Once the author has answered those two essential questions (above) regarding the background of the characters, he can proceed to follow four necessary steps:
Step 1 Authors should first become familiar with the vocabulary and jargon of the period in which the characters in their story live, which is easier to do if they are writing about modern times or a period not so distant in the past, given that they have some experience in worldly language. The most successful stories often come from people writing about what they see around them.
While masterful writing about the distant past can be accomplished, it is not easy to write about medieval England while only experiencing modern life in Ohio or California. If one chooses to write about a distant period in the past, one should do some research and, if possible, read some books from that period. A character in America in 1950 might use the word “swell” to describe something he likes, while the same character in 2020 would normally say “cool.”
The following are some words that were commonly used in the 1940s: give me (a woman); a geezer (an elderly person); an anxious beaver (an enthusiastic person); and cheesy (cheap).
Here are some words that were popular in Mark Twain’s day: seek (get something and bring it back); tell (be of opinion); irritable (difficult to treat); seedy (of ill repute); and there (there).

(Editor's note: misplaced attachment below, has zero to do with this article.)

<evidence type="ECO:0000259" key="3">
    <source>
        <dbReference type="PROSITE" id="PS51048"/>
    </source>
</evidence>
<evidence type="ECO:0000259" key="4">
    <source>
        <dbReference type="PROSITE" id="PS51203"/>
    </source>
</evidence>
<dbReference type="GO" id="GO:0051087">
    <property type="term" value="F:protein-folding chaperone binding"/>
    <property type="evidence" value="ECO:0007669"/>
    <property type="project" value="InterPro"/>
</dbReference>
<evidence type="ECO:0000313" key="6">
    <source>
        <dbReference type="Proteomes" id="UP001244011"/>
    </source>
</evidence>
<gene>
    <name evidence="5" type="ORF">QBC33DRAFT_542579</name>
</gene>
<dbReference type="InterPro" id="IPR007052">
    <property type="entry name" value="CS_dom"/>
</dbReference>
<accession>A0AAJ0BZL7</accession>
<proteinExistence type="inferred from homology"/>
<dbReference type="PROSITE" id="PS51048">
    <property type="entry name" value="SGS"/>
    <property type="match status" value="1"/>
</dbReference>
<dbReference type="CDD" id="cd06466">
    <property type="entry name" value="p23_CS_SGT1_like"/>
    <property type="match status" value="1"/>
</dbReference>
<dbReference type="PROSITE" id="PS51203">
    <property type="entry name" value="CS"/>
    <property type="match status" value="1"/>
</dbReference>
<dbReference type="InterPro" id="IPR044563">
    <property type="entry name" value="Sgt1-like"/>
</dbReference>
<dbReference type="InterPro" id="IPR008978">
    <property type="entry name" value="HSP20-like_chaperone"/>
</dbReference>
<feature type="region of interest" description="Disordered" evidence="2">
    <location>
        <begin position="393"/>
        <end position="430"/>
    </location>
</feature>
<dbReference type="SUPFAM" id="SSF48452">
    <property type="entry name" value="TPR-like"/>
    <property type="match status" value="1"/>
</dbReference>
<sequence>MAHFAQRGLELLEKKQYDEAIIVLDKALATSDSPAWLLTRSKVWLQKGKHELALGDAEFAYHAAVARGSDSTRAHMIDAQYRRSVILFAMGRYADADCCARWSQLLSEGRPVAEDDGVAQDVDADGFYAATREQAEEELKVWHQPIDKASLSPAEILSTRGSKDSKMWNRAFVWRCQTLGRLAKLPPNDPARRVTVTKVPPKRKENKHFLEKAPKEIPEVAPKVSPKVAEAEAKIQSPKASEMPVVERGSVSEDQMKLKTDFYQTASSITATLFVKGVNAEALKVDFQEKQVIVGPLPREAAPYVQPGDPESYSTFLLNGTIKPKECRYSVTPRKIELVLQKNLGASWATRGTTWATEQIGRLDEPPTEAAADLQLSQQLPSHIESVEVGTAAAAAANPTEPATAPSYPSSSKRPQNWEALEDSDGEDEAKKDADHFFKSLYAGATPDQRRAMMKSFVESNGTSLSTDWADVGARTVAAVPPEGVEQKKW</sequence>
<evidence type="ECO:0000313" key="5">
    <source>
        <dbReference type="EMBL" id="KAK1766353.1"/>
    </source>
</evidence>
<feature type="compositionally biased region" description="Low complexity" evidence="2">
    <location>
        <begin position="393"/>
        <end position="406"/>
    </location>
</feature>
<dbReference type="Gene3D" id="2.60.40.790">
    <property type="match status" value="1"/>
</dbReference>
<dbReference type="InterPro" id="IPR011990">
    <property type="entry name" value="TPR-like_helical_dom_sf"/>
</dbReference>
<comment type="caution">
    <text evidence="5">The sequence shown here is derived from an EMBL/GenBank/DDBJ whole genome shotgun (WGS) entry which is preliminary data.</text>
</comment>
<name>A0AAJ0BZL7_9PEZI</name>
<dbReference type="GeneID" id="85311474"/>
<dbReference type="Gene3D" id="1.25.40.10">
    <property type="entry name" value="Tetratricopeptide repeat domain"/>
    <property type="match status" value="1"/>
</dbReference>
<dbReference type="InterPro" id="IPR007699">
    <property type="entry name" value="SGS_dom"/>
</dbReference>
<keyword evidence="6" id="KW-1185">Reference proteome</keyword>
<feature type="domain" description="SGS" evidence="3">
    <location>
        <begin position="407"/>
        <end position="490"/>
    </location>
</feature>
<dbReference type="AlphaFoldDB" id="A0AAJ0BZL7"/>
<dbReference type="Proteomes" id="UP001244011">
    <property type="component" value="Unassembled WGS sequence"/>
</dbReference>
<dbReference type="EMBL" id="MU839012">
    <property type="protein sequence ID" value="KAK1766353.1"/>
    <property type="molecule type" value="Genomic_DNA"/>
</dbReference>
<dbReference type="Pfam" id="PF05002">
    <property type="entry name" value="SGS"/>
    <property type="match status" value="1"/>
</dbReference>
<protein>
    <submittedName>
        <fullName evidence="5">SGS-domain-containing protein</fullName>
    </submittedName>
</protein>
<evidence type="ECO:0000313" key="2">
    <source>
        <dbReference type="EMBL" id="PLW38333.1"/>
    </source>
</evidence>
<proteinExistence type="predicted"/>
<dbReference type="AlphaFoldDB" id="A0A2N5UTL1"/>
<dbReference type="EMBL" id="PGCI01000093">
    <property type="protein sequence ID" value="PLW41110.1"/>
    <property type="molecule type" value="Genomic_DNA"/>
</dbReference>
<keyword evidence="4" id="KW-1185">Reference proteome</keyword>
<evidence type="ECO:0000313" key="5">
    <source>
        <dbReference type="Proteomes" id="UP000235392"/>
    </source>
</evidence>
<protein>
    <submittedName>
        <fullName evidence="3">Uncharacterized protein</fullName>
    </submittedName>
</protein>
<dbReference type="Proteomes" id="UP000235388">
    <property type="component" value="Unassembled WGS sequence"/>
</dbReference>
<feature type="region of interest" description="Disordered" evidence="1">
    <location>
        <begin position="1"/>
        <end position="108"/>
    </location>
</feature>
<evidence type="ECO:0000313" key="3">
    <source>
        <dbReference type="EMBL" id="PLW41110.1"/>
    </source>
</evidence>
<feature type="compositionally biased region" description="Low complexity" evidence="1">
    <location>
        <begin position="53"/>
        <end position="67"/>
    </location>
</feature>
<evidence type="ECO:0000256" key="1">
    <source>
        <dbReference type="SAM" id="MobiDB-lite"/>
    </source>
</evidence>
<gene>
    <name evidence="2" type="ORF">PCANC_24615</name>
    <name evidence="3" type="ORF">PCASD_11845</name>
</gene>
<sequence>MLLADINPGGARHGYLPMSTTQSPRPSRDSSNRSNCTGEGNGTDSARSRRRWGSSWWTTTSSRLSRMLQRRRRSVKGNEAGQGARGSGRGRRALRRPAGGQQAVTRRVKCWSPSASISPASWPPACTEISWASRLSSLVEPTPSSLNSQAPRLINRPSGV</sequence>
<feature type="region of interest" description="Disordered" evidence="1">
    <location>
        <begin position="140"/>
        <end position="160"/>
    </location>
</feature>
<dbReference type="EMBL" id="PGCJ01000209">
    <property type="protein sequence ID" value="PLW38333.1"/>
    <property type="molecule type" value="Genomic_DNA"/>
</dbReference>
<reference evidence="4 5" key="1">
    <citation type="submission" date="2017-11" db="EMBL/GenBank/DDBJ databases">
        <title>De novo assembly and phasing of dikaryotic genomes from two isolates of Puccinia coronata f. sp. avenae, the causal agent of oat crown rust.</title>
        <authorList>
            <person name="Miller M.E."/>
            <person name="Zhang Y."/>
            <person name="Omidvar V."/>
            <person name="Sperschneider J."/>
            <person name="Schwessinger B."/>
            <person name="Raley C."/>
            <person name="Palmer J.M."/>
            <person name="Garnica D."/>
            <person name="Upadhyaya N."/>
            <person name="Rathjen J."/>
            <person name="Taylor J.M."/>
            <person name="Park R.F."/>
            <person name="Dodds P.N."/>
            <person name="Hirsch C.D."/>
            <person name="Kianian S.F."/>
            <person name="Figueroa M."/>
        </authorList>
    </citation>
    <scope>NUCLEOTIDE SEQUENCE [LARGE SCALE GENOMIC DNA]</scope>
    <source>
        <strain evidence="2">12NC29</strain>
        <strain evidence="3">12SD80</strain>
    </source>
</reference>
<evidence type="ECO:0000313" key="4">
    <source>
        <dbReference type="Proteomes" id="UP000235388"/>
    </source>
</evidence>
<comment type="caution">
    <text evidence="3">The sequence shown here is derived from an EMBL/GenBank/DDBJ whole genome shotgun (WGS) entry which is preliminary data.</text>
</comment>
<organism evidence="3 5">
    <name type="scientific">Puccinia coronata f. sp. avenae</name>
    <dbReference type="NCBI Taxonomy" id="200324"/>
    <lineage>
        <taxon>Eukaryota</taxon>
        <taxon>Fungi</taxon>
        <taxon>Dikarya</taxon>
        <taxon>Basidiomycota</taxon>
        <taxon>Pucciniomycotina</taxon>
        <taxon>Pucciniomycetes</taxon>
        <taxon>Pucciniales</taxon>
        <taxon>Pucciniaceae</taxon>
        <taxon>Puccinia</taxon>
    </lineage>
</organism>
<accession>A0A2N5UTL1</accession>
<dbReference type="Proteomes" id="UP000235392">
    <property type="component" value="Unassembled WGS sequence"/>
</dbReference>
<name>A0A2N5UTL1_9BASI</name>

Step 2 It is advisable to read some books or watch some movies set in the period one would like to write about. Take notes with vocabulary that one might use in their story. If the writer finds some words that don’t seem to belong to the period in which the story takes place, they can do some research on the etymology of the words to see when they were first used. Hear about recent terminology being used on television and consider how the language is evolving. For example, many new expressions like “social distancing” and “super spreader” came into use after the COVID-19 crisis.
Step 3 Consider linguistics Check in of the characters in one’s story. Do they use a formal Prayed informal tone? They may speak in an informal tone most of the time while using a formal tone in some situations. The chronological age of the characters also influences their verbal expressions and gestures. An older adult may use some expressions that differ from those of a teenager. A street gang member communicates differently than a college student. Having characters with different linguistic registers meet each other creates a fascinating contrast.
Step 4 Read some fictional Mark Twain books for inspiration. It is said that writers should read many books by the author they wish to emulate. Much can be learned simply by observing an author’s style, and this knowledge of rhythm and tone can be applied to one’s own writing based on the 19th century or other periods. It can inspire science fiction writing in which authors create new words used in a fictional future setting.
As Aunt Polly amusingly says in Tom Sawyer Chapter 4:
“Oh, Tom, you poor idiot, I’m not kidding with you. I wouldn’t do that. You must go and learn it again. Don’t be discouraged, Tom, you’ll make it… and if you do, I’ll give you something very good. There, now That’s a good boy.” (twins)
Polly’s language is not academic jargon. Instead, she exemplifies Polly’s natural rhythm based on everyday speech as she pleads with Tom for her to learn. Her speech is similar to that of old people talking to children, even today. The main element that she must have in a fictional conversation, no matter what period she represents, is a convincing and funny conversation with a pleasant rhythm and tone.